Today I’m going to depart a little from the usual topics to share instead some photos of the Queen’s House in Greenwich – built by one of England’s greatest architects, Inigo Jones. If you wonder why we’re looking at an English building on Mediterranean Monday, it’s because:
The Queen’s House is the first pure, classical, Italianate building in England – which to English eyes at the time must have looked shockingly foreign
Inigo Jones was heavily influenced by the classical architecture he saw in Italy in 1613-14, and in particular by the Italian architect Andrea Palladio
The Queen’s House in Greenwich is one of those buildings that I walked past dozens of times each year and never once entered, despite being a member in the Maritime Museum and despite the entry being free in any case. There is so much to see in Greenwich that the Queen’s House always ended up bypassed. I finally went in two weeks ago – to see the so-called Armada portrait of Queen Elizabeth I that the museum had recently acquired and which was about to disappear into a conservator’s workshop for the near future. The building is so stunning I can’t believe I ignored it for years – don’t miss it if you ever visit Greenwich!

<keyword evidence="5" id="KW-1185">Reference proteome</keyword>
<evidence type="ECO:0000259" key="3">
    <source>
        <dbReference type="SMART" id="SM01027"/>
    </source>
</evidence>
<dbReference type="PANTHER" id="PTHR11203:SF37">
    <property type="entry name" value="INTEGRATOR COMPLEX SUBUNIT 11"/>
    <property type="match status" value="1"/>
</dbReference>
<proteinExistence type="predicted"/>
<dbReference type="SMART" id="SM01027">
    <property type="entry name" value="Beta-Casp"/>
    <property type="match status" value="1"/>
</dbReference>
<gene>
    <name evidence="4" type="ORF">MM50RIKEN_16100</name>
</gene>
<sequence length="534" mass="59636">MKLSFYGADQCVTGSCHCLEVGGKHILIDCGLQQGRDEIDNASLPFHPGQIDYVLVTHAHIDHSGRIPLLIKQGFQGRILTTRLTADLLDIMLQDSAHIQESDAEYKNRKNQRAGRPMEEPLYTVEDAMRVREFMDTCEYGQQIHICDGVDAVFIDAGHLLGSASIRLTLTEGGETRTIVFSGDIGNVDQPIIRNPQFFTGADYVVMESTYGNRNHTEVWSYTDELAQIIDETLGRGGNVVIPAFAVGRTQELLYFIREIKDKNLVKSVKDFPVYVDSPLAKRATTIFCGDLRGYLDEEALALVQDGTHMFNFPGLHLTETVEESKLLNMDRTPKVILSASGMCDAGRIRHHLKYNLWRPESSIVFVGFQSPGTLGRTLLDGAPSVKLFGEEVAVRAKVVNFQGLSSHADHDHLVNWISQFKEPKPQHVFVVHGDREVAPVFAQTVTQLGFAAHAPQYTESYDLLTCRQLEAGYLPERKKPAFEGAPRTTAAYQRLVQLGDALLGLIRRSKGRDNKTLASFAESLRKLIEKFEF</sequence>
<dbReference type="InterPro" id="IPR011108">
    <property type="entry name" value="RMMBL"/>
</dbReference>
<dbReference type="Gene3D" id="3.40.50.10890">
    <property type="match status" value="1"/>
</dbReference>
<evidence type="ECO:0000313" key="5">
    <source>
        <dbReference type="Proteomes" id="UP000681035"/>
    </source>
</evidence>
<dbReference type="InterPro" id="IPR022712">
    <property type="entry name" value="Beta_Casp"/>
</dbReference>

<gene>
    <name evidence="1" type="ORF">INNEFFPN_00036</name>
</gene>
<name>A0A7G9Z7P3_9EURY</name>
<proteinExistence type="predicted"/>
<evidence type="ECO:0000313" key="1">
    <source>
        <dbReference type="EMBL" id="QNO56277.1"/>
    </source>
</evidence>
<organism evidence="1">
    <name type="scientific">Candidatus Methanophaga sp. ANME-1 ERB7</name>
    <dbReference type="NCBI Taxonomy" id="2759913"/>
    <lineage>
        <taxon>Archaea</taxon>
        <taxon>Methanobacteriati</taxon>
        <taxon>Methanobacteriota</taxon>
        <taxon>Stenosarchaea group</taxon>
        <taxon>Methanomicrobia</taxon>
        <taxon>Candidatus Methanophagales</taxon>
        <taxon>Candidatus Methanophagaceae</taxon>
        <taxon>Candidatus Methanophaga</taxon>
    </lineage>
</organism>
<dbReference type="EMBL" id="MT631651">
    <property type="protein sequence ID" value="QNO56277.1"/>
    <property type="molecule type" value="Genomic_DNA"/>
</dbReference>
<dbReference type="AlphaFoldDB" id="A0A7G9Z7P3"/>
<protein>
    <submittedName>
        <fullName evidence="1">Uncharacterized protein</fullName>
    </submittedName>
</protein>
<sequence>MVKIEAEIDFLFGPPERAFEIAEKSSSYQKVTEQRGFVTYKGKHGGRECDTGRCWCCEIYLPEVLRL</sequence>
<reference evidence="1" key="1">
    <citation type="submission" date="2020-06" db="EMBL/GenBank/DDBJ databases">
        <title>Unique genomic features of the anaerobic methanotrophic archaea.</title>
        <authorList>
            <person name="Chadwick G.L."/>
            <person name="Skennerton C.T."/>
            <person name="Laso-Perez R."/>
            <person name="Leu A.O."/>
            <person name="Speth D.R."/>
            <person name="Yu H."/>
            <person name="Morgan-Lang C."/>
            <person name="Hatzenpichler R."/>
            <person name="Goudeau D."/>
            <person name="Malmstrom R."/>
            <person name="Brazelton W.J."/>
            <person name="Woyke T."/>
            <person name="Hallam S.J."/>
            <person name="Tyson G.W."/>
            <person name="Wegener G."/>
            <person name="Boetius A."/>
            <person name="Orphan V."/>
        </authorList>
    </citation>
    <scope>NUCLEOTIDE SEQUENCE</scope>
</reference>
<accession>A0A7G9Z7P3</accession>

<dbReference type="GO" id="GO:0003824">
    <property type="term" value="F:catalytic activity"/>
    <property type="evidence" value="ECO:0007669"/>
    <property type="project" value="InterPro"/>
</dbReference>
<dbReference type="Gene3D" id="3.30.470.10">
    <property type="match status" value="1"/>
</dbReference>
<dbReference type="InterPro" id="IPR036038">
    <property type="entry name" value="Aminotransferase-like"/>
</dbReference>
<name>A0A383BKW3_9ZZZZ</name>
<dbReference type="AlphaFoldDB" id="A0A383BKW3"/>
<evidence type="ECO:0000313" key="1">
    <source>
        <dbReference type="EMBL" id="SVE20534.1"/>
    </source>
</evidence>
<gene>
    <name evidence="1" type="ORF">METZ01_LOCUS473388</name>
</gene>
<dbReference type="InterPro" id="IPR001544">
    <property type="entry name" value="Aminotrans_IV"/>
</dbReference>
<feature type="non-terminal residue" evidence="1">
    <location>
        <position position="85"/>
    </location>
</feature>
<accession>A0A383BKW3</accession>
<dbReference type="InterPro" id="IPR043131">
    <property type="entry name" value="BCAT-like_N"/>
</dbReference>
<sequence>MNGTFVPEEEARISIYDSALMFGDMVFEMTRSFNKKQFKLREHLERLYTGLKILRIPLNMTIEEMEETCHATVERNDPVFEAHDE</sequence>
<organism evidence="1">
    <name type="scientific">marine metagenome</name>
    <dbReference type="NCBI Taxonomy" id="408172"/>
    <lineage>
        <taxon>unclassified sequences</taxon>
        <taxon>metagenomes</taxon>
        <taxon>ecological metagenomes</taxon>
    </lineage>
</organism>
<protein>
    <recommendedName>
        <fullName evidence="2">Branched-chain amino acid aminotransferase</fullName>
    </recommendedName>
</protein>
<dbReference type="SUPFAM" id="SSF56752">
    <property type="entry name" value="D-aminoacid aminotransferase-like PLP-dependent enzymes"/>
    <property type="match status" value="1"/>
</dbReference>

Over a year ago I read an article by Mario Vargas Llosa, who was at the time engaged in re-reading War and Peace by Tolstoy. It was so damnably well-written that not only it made me re-read War and Peace myself but it also made me to read Mario Vargas Llosa.
El año pasado leí un artículo por Mario Vargas Llosa (enlace al final del post), quien en aquel momento se dedicaba a releer la Guerra y paz de Tolstói. Y estaba tan condenadamente bien escrito, que no sólo me causó volver a leer Guerra y paz, sino también me animó leer el proprio Mario Vargas Llosa.